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Copyright ©2012 Baishideng Publishing Group Co., Limited. All rights reserved.
World J Gastroenterol. Aug 7, 2012; 18(29): 3828-3832
Published online Aug 7, 2012. doi: 10.3748/wjg.v18.i29.3828
Surgery for Crohn’s disease in the era of biologicals: A reduced need or delayed verdict?
Anthony de Buck van Overstraeten, Albert Wolthuis, André D’Hoore
Anthony de Buck van Overstraeten, Albert Wolthuis, André D’Hoore, Department of Abdominal Surgery, University Hospital Gasthuisberg Leuven, 3000 Leuven, Belgium
Author contributions: de Buck van Overstraeten A, Wolthuis A and D’Hoore A all participated in the literature study, along with the writing and revision of this manuscript.
Correspondence to: André D’Hoore, MD, PhD, Department of Abdominal Surgery, University Hospital Gasthuisberg Leuven, Herestraat 49, 3000 Leuven, Belgium.
Telephone: +32-16-344265 Fax: +32-16-344832
Received: February 6, 2012
Revised: April 13, 2012
Accepted: April 20, 2012
Published online: August 7, 2012

Crohn’s disease (CD) is a chronic inflammatory bowel disease that can affect the entire gastrointestinal tract. Ultimately, up to 70% of all patients will need surgery, despite optimized medical therapy. Moreover, about half of the patients will need redo-surgery because of disease recurrence. The introduction of anti-tumor necrosis factor (TNF) drugs (Infliximab in 1998) revolutionized the treatment of CD. Different randomized trials assessed the efficacy of anti-TNF treatment not only to induce, but also to maintain, steroid-free remission. Furthermore, these agents can rapidly lead to mucosal healing. This aspect is important, as it is a major predictor for long-term disease control. Subgroup analyses of responding patients seemed to suggest a reduction in the need for surgery at median-term follow up (1-3 years). However if one looks at population surveys, one does not observe any decline in the need for surgery since the introduction of Infliximab in 1998. The short follow-up term and the exclusion of patients with imminent surgical need in the randomized trials could bias the results. Only 60% of patients respond to induction of anti-TNF therapy, moreover, some patients will actually develop resistance to biologicals. Many patients are diagnosed when stenosing disease has already occurred, obviating the need for biological therapy. In a further attempt to change the actual course of the disease, top down strategies have been progressively implemented. Whether this will indeed obviate surgery for a substantial group of patients remains unclear. For the time being, surgery will still play a pivotal role in the treatment of CD.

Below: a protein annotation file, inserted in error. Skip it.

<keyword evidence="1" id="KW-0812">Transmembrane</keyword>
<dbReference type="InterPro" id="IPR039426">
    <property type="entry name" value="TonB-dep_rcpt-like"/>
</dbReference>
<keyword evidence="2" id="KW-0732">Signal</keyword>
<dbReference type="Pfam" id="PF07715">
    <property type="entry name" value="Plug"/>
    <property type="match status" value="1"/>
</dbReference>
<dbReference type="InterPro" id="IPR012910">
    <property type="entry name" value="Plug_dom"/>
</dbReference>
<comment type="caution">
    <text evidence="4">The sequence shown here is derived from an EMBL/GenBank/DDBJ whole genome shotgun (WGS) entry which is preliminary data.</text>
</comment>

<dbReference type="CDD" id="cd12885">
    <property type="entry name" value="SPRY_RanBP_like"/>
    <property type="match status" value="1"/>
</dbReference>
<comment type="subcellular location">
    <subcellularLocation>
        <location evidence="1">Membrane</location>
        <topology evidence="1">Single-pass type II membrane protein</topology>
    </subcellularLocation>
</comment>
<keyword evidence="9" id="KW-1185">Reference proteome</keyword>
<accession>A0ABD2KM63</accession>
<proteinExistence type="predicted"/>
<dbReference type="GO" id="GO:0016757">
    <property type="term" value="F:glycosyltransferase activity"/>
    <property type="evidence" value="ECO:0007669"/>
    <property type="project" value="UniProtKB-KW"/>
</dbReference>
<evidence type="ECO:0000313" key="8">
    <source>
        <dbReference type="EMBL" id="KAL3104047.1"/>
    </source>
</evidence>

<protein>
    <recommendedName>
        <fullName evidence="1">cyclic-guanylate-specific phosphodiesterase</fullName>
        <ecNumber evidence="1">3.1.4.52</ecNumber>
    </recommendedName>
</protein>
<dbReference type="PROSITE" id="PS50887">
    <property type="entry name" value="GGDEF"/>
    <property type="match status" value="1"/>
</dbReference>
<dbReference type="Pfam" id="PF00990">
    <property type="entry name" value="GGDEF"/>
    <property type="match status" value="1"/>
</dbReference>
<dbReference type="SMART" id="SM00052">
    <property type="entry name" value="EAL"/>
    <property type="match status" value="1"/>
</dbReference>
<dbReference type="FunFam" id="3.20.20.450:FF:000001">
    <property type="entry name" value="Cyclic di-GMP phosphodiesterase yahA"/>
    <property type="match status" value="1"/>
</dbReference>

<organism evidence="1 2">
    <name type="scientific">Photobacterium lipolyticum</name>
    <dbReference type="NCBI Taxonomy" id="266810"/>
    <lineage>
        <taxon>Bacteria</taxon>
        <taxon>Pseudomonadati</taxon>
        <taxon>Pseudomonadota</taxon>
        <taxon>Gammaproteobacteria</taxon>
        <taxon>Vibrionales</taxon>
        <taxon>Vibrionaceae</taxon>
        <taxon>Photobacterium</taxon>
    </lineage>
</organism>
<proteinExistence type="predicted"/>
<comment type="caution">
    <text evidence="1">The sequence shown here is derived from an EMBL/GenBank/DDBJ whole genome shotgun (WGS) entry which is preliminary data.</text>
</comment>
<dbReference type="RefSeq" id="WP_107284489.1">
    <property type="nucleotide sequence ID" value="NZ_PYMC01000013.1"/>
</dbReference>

Keywords: Crohn’s disease, Surgery, Biological agents, Anti-tumor necrosis factor drugs, Remission